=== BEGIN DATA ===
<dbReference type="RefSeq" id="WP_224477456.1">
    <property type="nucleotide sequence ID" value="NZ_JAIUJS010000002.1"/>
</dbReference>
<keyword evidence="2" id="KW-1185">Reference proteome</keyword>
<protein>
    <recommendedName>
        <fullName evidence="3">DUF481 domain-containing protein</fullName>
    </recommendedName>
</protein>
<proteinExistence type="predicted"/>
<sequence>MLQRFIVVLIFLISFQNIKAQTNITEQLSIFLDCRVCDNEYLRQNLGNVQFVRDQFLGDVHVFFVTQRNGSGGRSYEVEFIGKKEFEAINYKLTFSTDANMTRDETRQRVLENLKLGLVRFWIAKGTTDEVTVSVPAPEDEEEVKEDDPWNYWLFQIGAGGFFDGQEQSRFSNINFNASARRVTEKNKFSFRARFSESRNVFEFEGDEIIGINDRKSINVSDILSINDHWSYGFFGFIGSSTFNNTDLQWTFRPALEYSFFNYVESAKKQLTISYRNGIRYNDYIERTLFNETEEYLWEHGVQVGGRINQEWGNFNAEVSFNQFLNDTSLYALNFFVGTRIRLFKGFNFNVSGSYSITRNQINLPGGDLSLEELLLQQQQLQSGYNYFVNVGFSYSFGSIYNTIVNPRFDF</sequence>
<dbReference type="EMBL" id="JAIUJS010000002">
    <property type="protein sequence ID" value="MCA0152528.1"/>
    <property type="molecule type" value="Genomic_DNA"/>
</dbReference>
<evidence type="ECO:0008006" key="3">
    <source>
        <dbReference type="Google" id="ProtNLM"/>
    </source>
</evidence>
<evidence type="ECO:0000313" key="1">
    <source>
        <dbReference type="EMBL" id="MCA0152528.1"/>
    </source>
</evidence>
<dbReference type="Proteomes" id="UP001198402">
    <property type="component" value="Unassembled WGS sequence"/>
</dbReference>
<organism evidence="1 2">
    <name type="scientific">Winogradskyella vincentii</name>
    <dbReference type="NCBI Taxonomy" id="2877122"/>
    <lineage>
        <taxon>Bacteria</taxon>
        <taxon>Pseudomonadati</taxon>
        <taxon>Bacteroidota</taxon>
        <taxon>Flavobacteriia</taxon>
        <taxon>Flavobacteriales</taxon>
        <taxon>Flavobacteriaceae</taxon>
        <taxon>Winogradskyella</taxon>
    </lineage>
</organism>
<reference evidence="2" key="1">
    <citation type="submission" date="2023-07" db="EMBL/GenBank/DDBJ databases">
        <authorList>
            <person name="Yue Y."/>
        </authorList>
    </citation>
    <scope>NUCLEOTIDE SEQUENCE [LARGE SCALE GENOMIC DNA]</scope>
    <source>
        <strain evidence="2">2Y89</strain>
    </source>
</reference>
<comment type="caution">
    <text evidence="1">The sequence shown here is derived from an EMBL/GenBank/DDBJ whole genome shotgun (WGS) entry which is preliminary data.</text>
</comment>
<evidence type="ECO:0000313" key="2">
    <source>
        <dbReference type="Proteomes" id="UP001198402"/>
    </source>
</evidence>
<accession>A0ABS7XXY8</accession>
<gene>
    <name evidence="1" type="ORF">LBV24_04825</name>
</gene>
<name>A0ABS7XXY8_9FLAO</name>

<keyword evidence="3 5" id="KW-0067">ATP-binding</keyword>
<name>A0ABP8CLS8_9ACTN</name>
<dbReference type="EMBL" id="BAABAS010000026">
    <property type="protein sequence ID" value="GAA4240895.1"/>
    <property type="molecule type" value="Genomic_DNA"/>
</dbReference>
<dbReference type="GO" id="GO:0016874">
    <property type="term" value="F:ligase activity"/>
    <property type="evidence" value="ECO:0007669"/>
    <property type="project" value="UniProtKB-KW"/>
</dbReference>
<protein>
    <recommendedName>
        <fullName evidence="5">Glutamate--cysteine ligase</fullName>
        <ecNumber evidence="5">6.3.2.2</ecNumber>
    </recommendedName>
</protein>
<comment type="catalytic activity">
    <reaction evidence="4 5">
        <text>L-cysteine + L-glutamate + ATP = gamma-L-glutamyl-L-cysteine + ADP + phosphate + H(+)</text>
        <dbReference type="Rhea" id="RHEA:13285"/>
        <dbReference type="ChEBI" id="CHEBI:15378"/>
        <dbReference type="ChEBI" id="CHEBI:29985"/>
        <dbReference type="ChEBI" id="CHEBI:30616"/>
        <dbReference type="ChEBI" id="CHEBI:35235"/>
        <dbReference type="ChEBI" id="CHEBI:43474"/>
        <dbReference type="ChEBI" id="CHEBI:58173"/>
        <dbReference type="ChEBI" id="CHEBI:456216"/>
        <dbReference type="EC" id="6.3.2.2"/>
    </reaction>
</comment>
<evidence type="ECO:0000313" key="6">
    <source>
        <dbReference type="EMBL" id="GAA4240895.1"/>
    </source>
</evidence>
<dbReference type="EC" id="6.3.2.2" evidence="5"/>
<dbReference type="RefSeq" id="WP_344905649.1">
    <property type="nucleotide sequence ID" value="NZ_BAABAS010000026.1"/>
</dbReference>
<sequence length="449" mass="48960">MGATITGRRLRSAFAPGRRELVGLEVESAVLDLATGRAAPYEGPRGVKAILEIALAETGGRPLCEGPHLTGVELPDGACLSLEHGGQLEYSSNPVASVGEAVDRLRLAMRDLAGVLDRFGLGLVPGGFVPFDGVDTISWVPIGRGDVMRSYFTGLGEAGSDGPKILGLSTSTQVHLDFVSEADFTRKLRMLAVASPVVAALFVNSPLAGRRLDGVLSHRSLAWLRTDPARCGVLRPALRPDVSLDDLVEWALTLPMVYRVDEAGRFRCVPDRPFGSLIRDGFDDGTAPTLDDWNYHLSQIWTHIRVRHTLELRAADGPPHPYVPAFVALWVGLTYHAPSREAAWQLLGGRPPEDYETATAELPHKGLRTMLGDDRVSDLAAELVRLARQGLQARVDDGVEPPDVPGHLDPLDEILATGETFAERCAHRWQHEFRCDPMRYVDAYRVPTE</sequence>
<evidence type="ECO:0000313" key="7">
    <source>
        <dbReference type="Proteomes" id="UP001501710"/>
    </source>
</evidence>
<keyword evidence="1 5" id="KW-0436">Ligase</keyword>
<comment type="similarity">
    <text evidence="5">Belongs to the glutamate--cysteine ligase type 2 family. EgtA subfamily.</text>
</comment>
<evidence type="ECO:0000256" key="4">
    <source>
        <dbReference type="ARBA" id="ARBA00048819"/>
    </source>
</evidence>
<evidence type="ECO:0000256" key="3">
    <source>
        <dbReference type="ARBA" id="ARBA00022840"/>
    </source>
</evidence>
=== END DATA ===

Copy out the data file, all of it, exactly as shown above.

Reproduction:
<dbReference type="RefSeq" id="WP_224477456.1">
    <property type="nucleotide sequence ID" value="NZ_JAIUJS010000002.1"/>
</dbReference>
<keyword evidence="2" id="KW-1185">Reference proteome</keyword>
<protein>
    <recommendedName>
        <fullName evidence="3">DUF481 domain-containing protein</fullName>
    </recommendedName>
</protein>
<proteinExistence type="predicted"/>
<sequence>MLQRFIVVLIFLISFQNIKAQTNITEQLSIFLDCRVCDNEYLRQNLGNVQFVRDQFLGDVHVFFVTQRNGSGGRSYEVEFIGKKEFEAINYKLTFSTDANMTRDETRQRVLENLKLGLVRFWIAKGTTDEVTVSVPAPEDEEEVKEDDPWNYWLFQIGAGGFFDGQEQSRFSNINFNASARRVTEKNKFSFRARFSESRNVFEFEGDEIIGINDRKSINVSDILSINDHWSYGFFGFIGSSTFNNTDLQWTFRPALEYSFFNYVESAKKQLTISYRNGIRYNDYIERTLFNETEEYLWEHGVQVGGRINQEWGNFNAEVSFNQFLNDTSLYALNFFVGTRIRLFKGFNFNVSGSYSITRNQINLPGGDLSLEELLLQQQQLQSGYNYFVNVGFSYSFGSIYNTIVNPRFDF</sequence>
<dbReference type="EMBL" id="JAIUJS010000002">
    <property type="protein sequence ID" value="MCA0152528.1"/>
    <property type="molecule type" value="Genomic_DNA"/>
</dbReference>
<evidence type="ECO:0008006" key="3">
    <source>
        <dbReference type="Google" id="ProtNLM"/>
    </source>
</evidence>
<evidence type="ECO:0000313" key="1">
    <source>
        <dbReference type="EMBL" id="MCA0152528.1"/>
    </source>
</evidence>
<dbReference type="Proteomes" id="UP001198402">
    <property type="component" value="Unassembled WGS sequence"/>
</dbReference>
<organism evidence="1 2">
    <name type="scientific">Winogradskyella vincentii</name>
    <dbReference type="NCBI Taxonomy" id="2877122"/>
    <lineage>
        <taxon>Bacteria</taxon>
        <taxon>Pseudomonadati</taxon>
        <taxon>Bacteroidota</taxon>
        <taxon>Flavobacteriia</taxon>
        <taxon>Flavobacteriales</taxon>
        <taxon>Flavobacteriaceae</taxon>
        <taxon>Winogradskyella</taxon>
    </lineage>
</organism>
<reference evidence="2" key="1">
    <citation type="submission" date="2023-07" db="EMBL/GenBank/DDBJ databases">
        <authorList>
            <person name="Yue Y."/>
        </authorList>
    </citation>
    <scope>NUCLEOTIDE SEQUENCE [LARGE SCALE GENOMIC DNA]</scope>
    <source>
        <strain evidence="2">2Y89</strain>
    </source>
</reference>
<comment type="caution">
    <text evidence="1">The sequence shown here is derived from an EMBL/GenBank/DDBJ whole genome shotgun (WGS) entry which is preliminary data.</text>
</comment>
<evidence type="ECO:0000313" key="2">
    <source>
        <dbReference type="Proteomes" id="UP001198402"/>
    </source>
</evidence>
<accession>A0ABS7XXY8</accession>
<gene>
    <name evidence="1" type="ORF">LBV24_04825</name>
</gene>
<name>A0ABS7XXY8_9FLAO</name>

<keyword evidence="3 5" id="KW-0067">ATP-binding</keyword>
<name>A0ABP8CLS8_9ACTN</name>
<dbReference type="EMBL" id="BAABAS010000026">
    <property type="protein sequence ID" value="GAA4240895.1"/>
    <property type="molecule type" value="Genomic_DNA"/>
</dbReference>
<dbReference type="GO" id="GO:0016874">
    <property type="term" value="F:ligase activity"/>
    <property type="evidence" value="ECO:0007669"/>
    <property type="project" value="UniProtKB-KW"/>
</dbReference>
<protein>
    <recommendedName>
        <fullName evidence="5">Glutamate--cysteine ligase</fullName>
        <ecNumber evidence="5">6.3.2.2</ecNumber>
    </recommendedName>
</protein>
<comment type="catalytic activity">
    <reaction evidence="4 5">
        <text>L-cysteine + L-glutamate + ATP = gamma-L-glutamyl-L-cysteine + ADP + phosphate + H(+)</text>
        <dbReference type="Rhea" id="RHEA:13285"/>
        <dbReference type="ChEBI" id="CHEBI:15378"/>
        <dbReference type="ChEBI" id="CHEBI:29985"/>
        <dbReference type="ChEBI" id="CHEBI:30616"/>
        <dbReference type="ChEBI" id="CHEBI:35235"/>
        <dbReference type="ChEBI" id="CHEBI:43474"/>
        <dbReference type="ChEBI" id="CHEBI:58173"/>
        <dbReference type="ChEBI" id="CHEBI:456216"/>
        <dbReference type="EC" id="6.3.2.2"/>
    </reaction>
</comment>
<evidence type="ECO:0000313" key="6">
    <source>
        <dbReference type="EMBL" id="GAA4240895.1"/>
    </source>
</evidence>
<dbReference type="EC" id="6.3.2.2" evidence="5"/>
<dbReference type="RefSeq" id="WP_344905649.1">
    <property type="nucleotide sequence ID" value="NZ_BAABAS010000026.1"/>
</dbReference>
<sequence length="449" mass="48960">MGATITGRRLRSAFAPGRRELVGLEVESAVLDLATGRAAPYEGPRGVKAILEIALAETGGRPLCEGPHLTGVELPDGACLSLEHGGQLEYSSNPVASVGEAVDRLRLAMRDLAGVLDRFGLGLVPGGFVPFDGVDTISWVPIGRGDVMRSYFTGLGEAGSDGPKILGLSTSTQVHLDFVSEADFTRKLRMLAVASPVVAALFVNSPLAGRRLDGVLSHRSLAWLRTDPARCGVLRPALRPDVSLDDLVEWALTLPMVYRVDEAGRFRCVPDRPFGSLIRDGFDDGTAPTLDDWNYHLSQIWTHIRVRHTLELRAADGPPHPYVPAFVALWVGLTYHAPSREAAWQLLGGRPPEDYETATAELPHKGLRTMLGDDRVSDLAAELVRLARQGLQARVDDGVEPPDVPGHLDPLDEILATGETFAERCAHRWQHEFRCDPMRYVDAYRVPTE</sequence>
<evidence type="ECO:0000313" key="7">
    <source>
        <dbReference type="Proteomes" id="UP001501710"/>
    </source>
</evidence>
<keyword evidence="1 5" id="KW-0436">Ligase</keyword>
<comment type="similarity">
    <text evidence="5">Belongs to the glutamate--cysteine ligase type 2 family. EgtA subfamily.</text>
</comment>
<evidence type="ECO:0000256" key="4">
    <source>
        <dbReference type="ARBA" id="ARBA00048819"/>
    </source>
</evidence>
<evidence type="ECO:0000256" key="3">
    <source>
        <dbReference type="ARBA" id="ARBA00022840"/>
    </source>
</evidence>